Wulfric and the Snow Elf, V. VI

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VI. The Return
(In which Wulfric and the Snow Elf return to Saarthal.)

Eormi pled to visit Saarthal
Wulfric lost his fear of father
Nerrem plotted perfect star-fall
Three set forth with fearsome offer

All of Saarthal lay in mourning
For the youngest all thought frozen
Wakeful way-watch cried out warning
Strong Ysgramor called his chosen

Met they all where all was started
Where the stranger first called challenge
Slow-hand king and so wise-hearted
Sought in son’s eyes spark to scavenge

Sadly he saw naught worth saving
So his gaze moved further downward
Snow-skin hand-clasped without burning
Three more wicked smiles encountered

Sturdy father stayed his red-hands
Listened he did to their story
Saw the evil in their sky-plans
Old foes mora, Mora, hoary*

“Son, you sought and slew the ice-wraith
So no man may call you coward
But a loyal prince would listen
I am still your king and father

“Magics wicked lay upon you
Else your heart would not have wandered
Kindle Shor and let him smash through
Elven spells that have you conquered

“Banish this elf three times for me
I shall find a wine-wife for you
Shun the snow-hair, cast out flame-skin
All I have I lay before you”

Wulfric elf-spelled still he held fast
To the hot-hands of the Falmer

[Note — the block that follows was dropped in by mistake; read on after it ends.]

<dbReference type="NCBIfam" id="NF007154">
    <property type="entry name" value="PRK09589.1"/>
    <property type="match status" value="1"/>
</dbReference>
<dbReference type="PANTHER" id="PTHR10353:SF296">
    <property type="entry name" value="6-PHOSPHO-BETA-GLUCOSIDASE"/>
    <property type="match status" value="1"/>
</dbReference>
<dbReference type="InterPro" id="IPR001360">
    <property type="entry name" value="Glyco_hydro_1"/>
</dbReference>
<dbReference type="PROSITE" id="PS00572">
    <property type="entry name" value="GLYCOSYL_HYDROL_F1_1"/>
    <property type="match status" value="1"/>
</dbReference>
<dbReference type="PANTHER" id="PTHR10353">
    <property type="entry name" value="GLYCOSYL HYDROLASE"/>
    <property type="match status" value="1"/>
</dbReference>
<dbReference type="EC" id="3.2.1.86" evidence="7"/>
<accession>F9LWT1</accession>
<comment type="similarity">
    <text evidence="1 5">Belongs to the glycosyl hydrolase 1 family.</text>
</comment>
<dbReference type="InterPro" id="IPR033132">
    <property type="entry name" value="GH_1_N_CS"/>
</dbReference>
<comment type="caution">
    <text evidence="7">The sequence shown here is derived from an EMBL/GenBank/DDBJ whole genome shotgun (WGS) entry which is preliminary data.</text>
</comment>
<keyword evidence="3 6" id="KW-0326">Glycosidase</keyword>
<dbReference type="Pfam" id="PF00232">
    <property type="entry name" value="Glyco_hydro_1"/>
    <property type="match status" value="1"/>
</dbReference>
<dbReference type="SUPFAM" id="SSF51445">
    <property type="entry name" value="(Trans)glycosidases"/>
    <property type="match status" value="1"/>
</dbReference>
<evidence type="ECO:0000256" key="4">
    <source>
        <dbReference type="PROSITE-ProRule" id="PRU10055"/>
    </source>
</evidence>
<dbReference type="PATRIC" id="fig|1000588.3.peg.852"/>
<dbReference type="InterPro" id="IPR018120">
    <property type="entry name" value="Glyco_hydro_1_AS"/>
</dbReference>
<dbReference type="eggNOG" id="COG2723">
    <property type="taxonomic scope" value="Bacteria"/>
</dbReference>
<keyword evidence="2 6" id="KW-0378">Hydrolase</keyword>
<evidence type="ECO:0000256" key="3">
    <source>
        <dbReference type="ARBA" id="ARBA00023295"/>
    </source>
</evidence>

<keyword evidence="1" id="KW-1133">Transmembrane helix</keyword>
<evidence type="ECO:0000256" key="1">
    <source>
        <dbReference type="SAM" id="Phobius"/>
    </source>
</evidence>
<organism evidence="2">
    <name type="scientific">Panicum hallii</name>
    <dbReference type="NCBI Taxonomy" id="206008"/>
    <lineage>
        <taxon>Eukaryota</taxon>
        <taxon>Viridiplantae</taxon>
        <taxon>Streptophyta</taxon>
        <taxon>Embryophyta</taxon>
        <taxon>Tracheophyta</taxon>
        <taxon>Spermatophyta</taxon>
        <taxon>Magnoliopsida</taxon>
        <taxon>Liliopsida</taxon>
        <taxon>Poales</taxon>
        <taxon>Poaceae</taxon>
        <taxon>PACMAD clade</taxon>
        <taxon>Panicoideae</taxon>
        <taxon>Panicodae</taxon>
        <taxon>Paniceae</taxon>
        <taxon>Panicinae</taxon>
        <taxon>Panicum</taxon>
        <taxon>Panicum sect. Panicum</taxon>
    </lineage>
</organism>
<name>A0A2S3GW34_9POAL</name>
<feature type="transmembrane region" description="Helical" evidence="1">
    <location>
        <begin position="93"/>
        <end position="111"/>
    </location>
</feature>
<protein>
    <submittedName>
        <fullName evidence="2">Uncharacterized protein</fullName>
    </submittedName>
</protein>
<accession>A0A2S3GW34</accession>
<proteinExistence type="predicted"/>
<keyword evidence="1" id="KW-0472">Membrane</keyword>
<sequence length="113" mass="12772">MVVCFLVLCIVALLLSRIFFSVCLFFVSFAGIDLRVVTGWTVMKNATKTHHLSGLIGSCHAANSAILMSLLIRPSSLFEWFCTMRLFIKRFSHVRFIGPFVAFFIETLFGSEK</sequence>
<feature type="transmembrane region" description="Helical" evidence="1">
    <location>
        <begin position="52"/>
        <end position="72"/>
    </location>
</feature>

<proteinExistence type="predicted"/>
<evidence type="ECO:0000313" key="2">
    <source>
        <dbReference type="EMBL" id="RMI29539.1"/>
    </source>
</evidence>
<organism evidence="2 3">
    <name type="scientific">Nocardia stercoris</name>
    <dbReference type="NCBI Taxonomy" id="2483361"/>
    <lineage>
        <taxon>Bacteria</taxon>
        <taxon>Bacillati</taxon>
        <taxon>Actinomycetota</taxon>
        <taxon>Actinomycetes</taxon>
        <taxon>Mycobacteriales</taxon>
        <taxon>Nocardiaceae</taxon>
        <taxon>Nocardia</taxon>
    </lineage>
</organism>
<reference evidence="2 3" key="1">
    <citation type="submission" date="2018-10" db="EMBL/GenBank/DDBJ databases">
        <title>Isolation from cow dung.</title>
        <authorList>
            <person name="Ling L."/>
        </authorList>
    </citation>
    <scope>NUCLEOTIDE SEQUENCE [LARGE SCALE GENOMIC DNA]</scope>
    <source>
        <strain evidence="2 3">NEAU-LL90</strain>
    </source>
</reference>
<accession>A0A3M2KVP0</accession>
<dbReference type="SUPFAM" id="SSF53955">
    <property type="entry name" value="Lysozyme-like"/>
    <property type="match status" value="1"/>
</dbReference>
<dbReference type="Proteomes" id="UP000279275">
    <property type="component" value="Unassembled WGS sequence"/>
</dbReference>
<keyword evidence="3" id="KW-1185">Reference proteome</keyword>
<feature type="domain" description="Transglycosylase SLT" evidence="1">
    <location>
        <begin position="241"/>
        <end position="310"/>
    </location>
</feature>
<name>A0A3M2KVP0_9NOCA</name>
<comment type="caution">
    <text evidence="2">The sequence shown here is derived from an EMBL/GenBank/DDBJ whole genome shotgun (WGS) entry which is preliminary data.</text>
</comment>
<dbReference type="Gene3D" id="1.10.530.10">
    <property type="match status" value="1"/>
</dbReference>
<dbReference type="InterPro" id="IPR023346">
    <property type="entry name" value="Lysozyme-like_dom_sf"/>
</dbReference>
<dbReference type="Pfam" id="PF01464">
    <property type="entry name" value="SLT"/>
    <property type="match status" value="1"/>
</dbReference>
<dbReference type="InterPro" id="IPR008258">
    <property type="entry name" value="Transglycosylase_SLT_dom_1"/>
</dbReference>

“Banish elf-spawn twice before me
Wake your Shor-spark from this nightmare!

“Free her hand, one time, this instant!
I shall order guards to take her
Embers make her mem’ry distant
Fires shall enchantments shatter”

Wulfric unwise still held handfast
To the cold lies of his mer-bride
Loud Ysgramor, dragon-brother
Cried out, made the Stranger tongue-tied

For he heard the subtle chanting
For he felt the slow-built furnace
Rising near where Stranger standing
Neither elf-spell fled awareness

Now Ysgramor drawing dwarf-sword
Charging at the star-bent trio
Slashing down to thwart the elf-lord
Elf-doomed Wulfric took the death-blow**
Translators Notes: Throughout the epic, the elves are depicted as scheming and wicked from the start. The nature of the conflict, and whatever responsibility the proto-Nords may have had in the matter, is glossed over. In fairness, the original audience would have known. If only we had a version of this tale from the Falmer perspective! Assuming, of course, it is historical and not a mere fable.

*This is a very literal translation. Although the three words are homonymns in proto-Nedic, markings in later version indicate that this literally means “ancient/historical enemies: forest, Hermaeus Mora, cold of winter”. Whether the first “mora” refers to Atmora or woods in general is uncertain, as is the overall meaning of the passage. Similarly, in what way the woods (or the continent) were an enemy is not clear, and the origins of Hermeaus Mora being depicted in opposition to Nords more than other races is unknown.

**Due to the difficulties of translation, I have combined six lines here into two. The missing parts state that Wulfric sees that the blow will hit Nerrem and steps in front of him, proving himself a traitor to his fathers.

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